With an uncertain state Senate Confirmation vote to be held in just minutes, Secretary-designee Brad Pfaff has a great deal of issues on the forefront of state government, all of which have captured the attention of Wisconsin’s Ag bankers. On Friday, State Senate Majority Leader Scott Fitzgerald asked Gov. Tony Evers to withdraw the nomination of Brad Pfaff as DATCP secretary rather than face the possibility the nomination would be voted down. But an Evers spokeswoman said the governor wouldn’t withdraw Pfaff's nomination, noting a Senate committee voted 9-0 to confirm Pfaff.
At issue is uncertainty and criticism related to a livestock siting rule ATCP 51, hemp, data security, and Wisconsin leading the nation in farm bankruptcies for the second year in a row. Last week, in a move that took the pundits by surprise, Pfaff reversed a decision to take proposed changes to livestock siting rules to the DATCP Board for consideration. Still, while the ag groups wrote in a letter Friday they appreciate DATCP's willingness to work with them, they "still strongly oppose the updated draft rule, and we ask the members of the DATCP Board to reject it in its current form." WBA is among 19 groups that signed onto a letter of opposition, that includes, the Wisconsin Corn Growers Association, the Wisconsin Dairy Alliance, the Wisconsin Cheese Makers Association, the Wisconsin Farm Bureau, the Wisconsin Pork Association, and WMC.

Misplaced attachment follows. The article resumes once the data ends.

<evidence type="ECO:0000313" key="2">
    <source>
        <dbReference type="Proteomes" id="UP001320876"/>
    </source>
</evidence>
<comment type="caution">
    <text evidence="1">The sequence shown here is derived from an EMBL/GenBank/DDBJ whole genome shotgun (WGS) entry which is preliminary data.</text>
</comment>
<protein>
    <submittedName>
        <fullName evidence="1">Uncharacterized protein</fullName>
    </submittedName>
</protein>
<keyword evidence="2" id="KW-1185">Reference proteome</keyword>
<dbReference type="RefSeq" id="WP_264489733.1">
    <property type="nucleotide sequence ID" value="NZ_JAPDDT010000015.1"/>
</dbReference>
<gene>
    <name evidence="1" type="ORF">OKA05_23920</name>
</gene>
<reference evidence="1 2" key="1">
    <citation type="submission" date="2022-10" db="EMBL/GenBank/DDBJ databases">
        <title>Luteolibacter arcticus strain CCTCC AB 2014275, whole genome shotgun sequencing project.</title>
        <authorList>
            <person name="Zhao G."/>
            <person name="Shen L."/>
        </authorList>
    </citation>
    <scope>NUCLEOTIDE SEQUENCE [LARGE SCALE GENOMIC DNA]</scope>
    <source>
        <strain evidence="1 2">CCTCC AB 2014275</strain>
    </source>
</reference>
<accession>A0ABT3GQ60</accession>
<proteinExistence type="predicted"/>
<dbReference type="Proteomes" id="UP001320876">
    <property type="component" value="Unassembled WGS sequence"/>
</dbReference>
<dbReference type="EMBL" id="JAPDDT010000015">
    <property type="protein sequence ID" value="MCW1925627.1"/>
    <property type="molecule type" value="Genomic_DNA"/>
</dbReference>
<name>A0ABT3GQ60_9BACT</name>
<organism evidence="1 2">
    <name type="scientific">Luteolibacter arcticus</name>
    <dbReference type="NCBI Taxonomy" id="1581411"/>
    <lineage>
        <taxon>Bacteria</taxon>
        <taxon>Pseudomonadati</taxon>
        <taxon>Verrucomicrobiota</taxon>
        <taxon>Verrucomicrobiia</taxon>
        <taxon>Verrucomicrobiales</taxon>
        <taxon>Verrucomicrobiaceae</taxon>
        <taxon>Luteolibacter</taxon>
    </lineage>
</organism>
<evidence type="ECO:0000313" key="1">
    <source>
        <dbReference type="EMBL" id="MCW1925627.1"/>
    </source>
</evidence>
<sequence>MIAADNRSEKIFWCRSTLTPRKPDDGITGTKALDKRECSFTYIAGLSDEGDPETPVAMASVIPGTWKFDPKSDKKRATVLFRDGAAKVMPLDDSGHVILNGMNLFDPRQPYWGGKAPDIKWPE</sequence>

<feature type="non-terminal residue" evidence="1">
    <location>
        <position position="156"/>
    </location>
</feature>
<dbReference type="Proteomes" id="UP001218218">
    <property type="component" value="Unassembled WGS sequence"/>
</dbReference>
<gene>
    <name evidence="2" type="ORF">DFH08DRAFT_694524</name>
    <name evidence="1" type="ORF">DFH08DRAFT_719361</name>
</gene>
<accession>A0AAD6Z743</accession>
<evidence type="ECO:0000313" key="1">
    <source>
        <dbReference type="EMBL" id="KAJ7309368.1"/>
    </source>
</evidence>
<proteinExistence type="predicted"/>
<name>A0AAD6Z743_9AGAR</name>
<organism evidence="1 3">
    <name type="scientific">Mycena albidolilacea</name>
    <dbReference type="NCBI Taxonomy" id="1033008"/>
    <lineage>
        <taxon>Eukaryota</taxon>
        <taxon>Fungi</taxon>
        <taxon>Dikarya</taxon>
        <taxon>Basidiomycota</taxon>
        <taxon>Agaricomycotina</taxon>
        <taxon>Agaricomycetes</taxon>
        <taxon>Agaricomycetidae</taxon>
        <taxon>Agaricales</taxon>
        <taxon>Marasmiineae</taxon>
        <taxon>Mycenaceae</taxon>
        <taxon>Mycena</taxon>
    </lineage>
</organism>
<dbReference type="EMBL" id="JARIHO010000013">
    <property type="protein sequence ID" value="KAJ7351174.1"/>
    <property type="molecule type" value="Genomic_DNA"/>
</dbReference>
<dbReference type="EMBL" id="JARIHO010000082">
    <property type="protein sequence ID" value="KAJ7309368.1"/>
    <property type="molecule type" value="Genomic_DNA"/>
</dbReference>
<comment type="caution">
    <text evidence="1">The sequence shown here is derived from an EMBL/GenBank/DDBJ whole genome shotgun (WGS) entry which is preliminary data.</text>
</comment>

In addition to ag siting, the agency has come under fire for hemp as the rapid expansion of Wisconsin's hemp industry puts pressure on regulators. Wisconsin’s hemp industry exploded in size in the second year after the crop was made legal, with the number of licensed growers and processors expanding nearly six-fold from 335 in 2018 to almost 1,900 this year. However, this left DATCP struggling to keep up. According to a Wispolitics.com report, Brian Kuhn, director of the state Department of Agriculture, Trade and Consumer Protection's Bureau of Plant Industry, stated that in order to adhere to strict regulatory demands, the agency had to hire 10 part-time workers, reassign 15 DATCP employees, and "reallocate basically the whole lab" for hemp testing.
"I can't continue to reallocate staff from existing programs, to put their work on hold and focus on hemp as much as we have the last two years," he said. "It's not sustainable." Gov. Tony Evers and the Legislature agreed to allocated an additional $678,900 over the biennium for additional equipment, staff and IT infrastructure to meet the data reporting requirements, Kuhn said a variety of factors left DATCP reeling.
DATCAP began accepting hemp licensing applications, November 1, for the 2020 hemp season. DATCP will be submitting its Hemp Program Plan to USDA; however, it will be continuing under the 2014 Farm Bill provisions in 2020. All parties are waiting for the State Legislature to approve legislation to align Wisconsin law with the 2018 Farm Bill. Once the bill is passed, It’s estimated that DATCP could begin the new program under the 2018 Farm Bill as early as 2021
With another major hit to farmers, Wisconsin continues to top the nation in family-farm bankruptcies, according to data gathered by the American Farm Bureau Federation. From July 2018 through June 2019, Wisconsin farmers filed 45 bankruptcies under Chapter 12, a section of the U.S. bankruptcy code that provides financially troubled family farmers with a streamlined path to repay all or part of their debts.